A word of warning – take extra care when making the caramelised pecans as the sugar will reach extremely high temperatures. Definitely not recommended for children!


24cm spring loaded cheesecake tin with removeable base

Parchment paper

Blender or smoothie maker


For the base

150g digestive biscuits

100g roasted pecans

50g butter melted

5g cinnamon

For the filling

600g cream cheese

400g double cream

15ml lemon juice and zest of 1 lemon

Half a vanilla pod

140g caster sugar

12g leaf gelatine

For the blackberry jelly

300g blackberries

40ml cassis

20ml lemon juice

60g caster sugar

8g leaf gelatine

For the topping

100g sugar

50ml water

50g pecans

60g blackberries

1 lemon


Preheat your oven to 170C and roast the total amount of pecans (150g) for around four minutes to accentuate their flavour. Let them cool down and then blitz 100g of pecans, the cinnamon and the digestives until finely ground, then add the melted butter.

Line the base of the tin with the parchment paper and place the base mix on top, pressing it firmly onto the parchment. Place it in the freezer for 20 minutes to set firmly.

Next, make the cheesecake mix.

Soak the gelatine in cold water for five minutes. Meanwhile, semi-whip 350g of the cream and set aside.

Place the remaining 50g of cream, along with the sugar and vanilla, in a small saucepan and gently heat until it is almost boiling then remove from the heat.

Next add the lemon juice to the cream cheese and whisk them together for 20 seconds or so to loosen them.

Squeeze the gelatine to release the water and add it to the 50ml of hot cream and sugar, whisking it to ensure that it is dissolved, and then add it all to the cream cheese. Gently fold the semi-whipped cream into the cream cheese mix.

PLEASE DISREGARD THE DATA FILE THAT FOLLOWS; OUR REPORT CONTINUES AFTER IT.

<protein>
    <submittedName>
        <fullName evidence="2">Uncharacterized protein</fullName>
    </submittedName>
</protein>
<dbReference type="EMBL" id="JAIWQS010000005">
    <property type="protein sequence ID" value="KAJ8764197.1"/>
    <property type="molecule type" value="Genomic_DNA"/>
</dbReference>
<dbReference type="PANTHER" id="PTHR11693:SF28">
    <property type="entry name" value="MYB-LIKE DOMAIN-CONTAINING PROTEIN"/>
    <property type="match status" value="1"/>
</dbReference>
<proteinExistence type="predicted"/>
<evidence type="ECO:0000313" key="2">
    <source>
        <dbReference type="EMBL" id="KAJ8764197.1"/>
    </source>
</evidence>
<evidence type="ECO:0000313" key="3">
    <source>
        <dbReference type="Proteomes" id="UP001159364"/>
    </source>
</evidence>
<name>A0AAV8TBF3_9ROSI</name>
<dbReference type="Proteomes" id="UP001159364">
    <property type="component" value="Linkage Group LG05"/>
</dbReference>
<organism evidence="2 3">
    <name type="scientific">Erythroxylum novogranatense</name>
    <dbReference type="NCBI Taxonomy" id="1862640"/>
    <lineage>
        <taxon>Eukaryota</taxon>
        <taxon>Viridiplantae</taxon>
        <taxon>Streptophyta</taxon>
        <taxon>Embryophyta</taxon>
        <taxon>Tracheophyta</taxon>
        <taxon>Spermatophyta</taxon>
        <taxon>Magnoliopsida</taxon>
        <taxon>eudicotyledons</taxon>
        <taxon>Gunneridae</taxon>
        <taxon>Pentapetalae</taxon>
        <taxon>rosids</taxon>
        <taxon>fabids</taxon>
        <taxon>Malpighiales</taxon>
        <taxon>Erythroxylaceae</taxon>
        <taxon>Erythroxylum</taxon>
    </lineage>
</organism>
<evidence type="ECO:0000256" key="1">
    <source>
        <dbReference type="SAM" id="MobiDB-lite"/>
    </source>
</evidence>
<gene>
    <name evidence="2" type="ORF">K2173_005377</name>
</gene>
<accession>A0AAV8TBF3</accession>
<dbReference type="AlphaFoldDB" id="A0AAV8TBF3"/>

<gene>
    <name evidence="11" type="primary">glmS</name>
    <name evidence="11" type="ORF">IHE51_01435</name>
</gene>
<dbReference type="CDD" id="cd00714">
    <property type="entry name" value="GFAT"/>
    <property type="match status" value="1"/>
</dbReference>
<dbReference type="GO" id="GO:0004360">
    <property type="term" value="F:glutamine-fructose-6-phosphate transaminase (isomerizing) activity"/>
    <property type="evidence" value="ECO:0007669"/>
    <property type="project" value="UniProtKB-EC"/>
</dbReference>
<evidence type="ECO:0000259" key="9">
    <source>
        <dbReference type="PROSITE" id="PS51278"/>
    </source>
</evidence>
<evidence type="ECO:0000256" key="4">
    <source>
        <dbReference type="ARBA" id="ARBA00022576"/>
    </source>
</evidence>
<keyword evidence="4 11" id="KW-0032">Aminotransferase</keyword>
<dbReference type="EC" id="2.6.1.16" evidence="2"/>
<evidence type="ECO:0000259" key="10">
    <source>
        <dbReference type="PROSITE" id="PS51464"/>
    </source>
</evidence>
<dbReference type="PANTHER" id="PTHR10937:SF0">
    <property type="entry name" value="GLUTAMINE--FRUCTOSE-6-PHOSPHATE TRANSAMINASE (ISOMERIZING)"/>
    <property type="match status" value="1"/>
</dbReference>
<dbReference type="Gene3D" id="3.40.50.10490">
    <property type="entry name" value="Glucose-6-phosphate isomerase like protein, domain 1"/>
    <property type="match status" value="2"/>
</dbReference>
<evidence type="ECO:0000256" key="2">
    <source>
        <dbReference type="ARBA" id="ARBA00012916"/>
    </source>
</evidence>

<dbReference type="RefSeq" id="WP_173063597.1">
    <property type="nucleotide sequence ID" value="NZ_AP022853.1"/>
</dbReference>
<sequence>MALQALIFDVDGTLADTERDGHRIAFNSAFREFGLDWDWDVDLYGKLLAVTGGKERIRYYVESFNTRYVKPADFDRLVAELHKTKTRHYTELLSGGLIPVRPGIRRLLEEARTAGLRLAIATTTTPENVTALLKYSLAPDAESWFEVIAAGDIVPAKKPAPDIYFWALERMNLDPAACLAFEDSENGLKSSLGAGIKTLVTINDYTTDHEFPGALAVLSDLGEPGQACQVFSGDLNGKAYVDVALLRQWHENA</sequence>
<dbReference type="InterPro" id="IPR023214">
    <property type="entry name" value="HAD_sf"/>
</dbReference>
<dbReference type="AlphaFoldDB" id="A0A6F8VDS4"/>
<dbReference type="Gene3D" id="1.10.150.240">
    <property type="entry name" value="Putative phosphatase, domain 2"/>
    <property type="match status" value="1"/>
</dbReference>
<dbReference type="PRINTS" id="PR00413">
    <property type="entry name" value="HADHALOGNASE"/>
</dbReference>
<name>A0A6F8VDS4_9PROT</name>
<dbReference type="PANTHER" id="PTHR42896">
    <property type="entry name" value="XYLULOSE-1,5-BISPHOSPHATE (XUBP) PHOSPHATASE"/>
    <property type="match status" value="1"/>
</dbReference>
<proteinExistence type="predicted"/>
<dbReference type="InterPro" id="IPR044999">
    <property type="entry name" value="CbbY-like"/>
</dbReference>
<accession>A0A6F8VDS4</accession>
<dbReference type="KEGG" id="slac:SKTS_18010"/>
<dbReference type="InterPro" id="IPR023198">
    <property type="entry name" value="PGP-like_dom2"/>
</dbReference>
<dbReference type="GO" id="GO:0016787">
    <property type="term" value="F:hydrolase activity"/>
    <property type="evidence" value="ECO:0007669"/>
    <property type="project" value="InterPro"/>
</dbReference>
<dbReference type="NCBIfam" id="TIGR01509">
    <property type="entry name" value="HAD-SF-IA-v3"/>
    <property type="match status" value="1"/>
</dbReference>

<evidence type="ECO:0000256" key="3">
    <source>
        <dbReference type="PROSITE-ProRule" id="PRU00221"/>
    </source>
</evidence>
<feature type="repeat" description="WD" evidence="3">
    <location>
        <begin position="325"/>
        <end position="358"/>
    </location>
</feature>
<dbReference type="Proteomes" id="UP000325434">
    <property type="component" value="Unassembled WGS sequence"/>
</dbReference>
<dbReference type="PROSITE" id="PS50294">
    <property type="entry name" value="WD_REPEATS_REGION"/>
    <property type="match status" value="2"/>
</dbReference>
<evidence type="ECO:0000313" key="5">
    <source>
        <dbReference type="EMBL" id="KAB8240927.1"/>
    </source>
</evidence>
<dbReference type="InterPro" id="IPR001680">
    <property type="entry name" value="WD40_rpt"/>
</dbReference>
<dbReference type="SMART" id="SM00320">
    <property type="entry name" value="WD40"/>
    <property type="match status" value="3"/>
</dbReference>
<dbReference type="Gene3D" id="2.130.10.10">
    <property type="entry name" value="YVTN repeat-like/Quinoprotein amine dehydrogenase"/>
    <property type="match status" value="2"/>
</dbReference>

Remove the base from the freezer and place the cream cheese mix on top, pressing it down and smoothing it over with a palette knife (it is very important to get a smooth, even finish).

Don't fill the cheesecake ring up all the way, leave at least 5mm to allow room for the jelly. Place it in the fridge for an hour to set.

The cheesecake with blackberry sorbet (40906562)
The cheesecake with blackberry sorbet (40906562)

Now for the blackberry jelly.

Soak the gelatine in cold water for five minutes.

Next, place the blackberries, sugar, lemon juice and cassis in a small pan and heat for five minutes until the sugar has dissolved. Pour the mixture into a blender (or better still a smoothie maker) and blend until smooth. Squeeze the gelatine to remove the excess water and add it to the blackberry mix in the blender and blend for a couple more seconds.

Now, push the mixture through a fine sieve to remove the many seeds. Leave it to cool down a little, but it still needs to be slightly warm.

Pour it over the cheesecake mix, which will now be set. Ensure you cover the entire surface of the cheesecake with the jelly. Place it back in the fridge for an hour or until set.

For the caramelised pecan topping, prepare a tray by placing an A4 piece of parchment paper on top of it. You will also need two clean tablespoons.

Place the sugar and water in a small pan and bring it to the boil. Let it continue to cook; the water will evaporate, forcing the sugar to start to caramelise. When the sugar turns a light brown, add the remaining 50g of pecans to it. Working quickly, remove the pecans one by one with the spoons, placing them on the parchment paper to cool down, which will only take five minutes.

To finish, remove the cheesecake from the fridge and grate the zest of lemon directly on top of the cheesecake. Next, pile on the blackberries and then finally add the pecans. Serve with blackberry sorbet. Enjoy!